The issue: The National Cybersecurity Center needs a dedicated source of funding.

What we think: If we want to create cybersecurity jobs,  the NCC needs to spend more time creating programs and less time raising money.

It’s time for state and national leaders to put their money where their mouths are.

For months, we’ve heard praise from Congressional leaders and state legislators about the National Cybersecurity Center and the city’s focus on cybersecurity as an economic engine and jobs generator.

The problem? Short of $8 million startup legislation from the state, the NCC hasn’t received any government funding — not a dime from the city or county, nothing from the state and no support from the Congress.

Instead, the NCC has had to raise it’s own funding from private sources, competing with the United States Olympic Museum, the Pikes Peak Summit House project, the Ent Center for the Performing Arts and the Lane Center for Academic Health Sciences.

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Follow the money — while there’s been a ton of financial support for every one of those projects, the NCC hasn’t received the same kind of state or local support other efforts have. And every one of those efforts is extremely important to the city. Each one on its own or taken together, stands to reshape Colorado Springs into a 21st-century city focused on health and arts and community. They are all valuable. And they are all necessary to the city’s future. But so is the NCC.

And the $8 million from the state of Colorado isn’t chump change — it got the NCC off to a great start. They have a new building, a location from which they can conduct secure research and train tomorrow’s workforce.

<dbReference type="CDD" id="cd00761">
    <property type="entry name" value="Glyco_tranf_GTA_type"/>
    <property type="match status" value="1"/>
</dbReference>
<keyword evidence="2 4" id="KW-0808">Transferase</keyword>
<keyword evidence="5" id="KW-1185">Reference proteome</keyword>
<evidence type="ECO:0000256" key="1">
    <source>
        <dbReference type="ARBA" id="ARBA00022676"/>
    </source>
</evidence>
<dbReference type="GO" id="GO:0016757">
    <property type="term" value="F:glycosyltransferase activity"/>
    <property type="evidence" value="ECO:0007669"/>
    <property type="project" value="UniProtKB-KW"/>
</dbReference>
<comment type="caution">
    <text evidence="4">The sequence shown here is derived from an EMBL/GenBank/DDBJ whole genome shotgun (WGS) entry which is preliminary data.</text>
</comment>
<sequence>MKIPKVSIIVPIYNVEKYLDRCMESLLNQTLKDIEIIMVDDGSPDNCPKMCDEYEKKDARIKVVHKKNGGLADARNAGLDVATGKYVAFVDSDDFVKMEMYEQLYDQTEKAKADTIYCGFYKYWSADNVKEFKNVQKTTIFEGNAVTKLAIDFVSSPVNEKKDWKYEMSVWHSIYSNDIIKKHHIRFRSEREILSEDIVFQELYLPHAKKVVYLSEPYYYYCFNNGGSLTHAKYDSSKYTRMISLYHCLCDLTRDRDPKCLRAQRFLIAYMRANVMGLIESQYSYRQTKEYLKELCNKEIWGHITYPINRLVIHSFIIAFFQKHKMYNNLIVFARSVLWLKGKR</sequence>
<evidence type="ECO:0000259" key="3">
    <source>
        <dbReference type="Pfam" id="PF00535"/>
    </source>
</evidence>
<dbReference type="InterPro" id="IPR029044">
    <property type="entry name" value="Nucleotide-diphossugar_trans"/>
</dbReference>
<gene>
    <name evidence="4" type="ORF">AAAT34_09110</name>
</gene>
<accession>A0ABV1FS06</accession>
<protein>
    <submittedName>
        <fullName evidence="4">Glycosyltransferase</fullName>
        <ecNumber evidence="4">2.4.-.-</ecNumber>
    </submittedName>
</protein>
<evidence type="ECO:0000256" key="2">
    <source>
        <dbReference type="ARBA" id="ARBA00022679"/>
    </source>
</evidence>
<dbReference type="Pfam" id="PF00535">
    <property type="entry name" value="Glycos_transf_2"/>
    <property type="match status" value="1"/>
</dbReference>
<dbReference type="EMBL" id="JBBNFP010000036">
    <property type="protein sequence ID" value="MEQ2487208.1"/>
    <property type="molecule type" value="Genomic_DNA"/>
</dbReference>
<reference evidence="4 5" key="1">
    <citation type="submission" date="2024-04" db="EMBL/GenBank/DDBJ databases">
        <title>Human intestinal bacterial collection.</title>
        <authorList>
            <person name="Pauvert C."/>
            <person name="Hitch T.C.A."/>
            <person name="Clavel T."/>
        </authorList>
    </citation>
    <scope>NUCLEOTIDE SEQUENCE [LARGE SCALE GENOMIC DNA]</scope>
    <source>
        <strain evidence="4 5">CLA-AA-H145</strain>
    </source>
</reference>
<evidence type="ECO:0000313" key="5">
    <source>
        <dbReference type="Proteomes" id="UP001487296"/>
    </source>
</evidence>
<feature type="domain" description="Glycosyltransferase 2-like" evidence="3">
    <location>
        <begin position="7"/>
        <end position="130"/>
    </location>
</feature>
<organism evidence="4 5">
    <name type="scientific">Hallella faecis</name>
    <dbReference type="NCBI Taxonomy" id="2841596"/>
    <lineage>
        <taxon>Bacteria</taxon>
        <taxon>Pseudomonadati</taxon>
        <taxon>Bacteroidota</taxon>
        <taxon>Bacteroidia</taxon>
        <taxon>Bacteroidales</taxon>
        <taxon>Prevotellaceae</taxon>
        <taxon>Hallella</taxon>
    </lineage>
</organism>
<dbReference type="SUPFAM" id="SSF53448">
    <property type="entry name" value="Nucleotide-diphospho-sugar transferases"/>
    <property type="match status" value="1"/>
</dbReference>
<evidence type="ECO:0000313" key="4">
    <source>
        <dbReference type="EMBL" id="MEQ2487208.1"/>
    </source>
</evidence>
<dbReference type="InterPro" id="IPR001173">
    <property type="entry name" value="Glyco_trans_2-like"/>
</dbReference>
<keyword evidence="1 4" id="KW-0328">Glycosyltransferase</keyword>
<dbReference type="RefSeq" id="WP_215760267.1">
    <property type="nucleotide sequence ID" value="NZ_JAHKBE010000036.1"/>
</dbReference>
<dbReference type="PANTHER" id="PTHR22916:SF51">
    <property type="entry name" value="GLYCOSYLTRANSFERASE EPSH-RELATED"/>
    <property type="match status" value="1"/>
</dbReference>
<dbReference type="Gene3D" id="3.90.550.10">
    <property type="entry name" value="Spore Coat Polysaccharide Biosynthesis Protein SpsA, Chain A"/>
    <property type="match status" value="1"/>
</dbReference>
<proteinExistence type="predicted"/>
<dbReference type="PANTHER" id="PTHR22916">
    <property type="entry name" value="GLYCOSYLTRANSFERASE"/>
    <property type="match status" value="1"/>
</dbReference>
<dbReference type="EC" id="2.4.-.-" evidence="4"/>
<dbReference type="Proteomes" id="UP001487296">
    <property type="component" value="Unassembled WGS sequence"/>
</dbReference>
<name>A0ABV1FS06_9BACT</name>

But it isn’t enough.

If we want to grow our cybersecurity sector and create jobs, the NCC needs more financial backing, particularly at the state and national levels. Otherwise, it becomes another organization dependent on grant funding to keep the doors open — and those funding sources aren’t stable enough to create a truly “national” cybersecurity center.

And a single $8 million shot-in-the-arm isn’t what keeps other cybersecurity centers open and operational. The Colorado Springs Chamber & EDC went to Washington, D.C. last week on its annual fly-in and were told the National Cybersecurity Center there receives $17 million in routine, promised, steady funding.

In 2017, there were 27 bills regarding cybersecurity funding in 14 states — all working to create the kind of economic engine we want to create in Colorado. In Colorado Springs, there is more work to be done, and more funds are needed to do it. The NCC has plans to open a cybersecurity research lab, a workforce training center, and both need money for equipment and to remain ahead of hackers who are always innovating.

It’s time for our state legislators and our Congressional leaders to work together, across the aisle, to provide stable funding for the NCC. The additional funds are needed to keep abreast of ever-changing and ever more sophisticated cyber threats, to work with colleges and universities to develop cybesecurity jobs and workforce programs.

The business sector has a role as well. Every business in southern Colorado has cybersecurity needs, even if not all of them are acting to protect their networks. Providing additional funding for the NCC will benefit the city’s economy in the long-run, but local business assets in the short-term.

It’s time to create a stable funding source for the NCC — augmented with grants — to develop a cybersecurity center that will become the jobs engine of the future.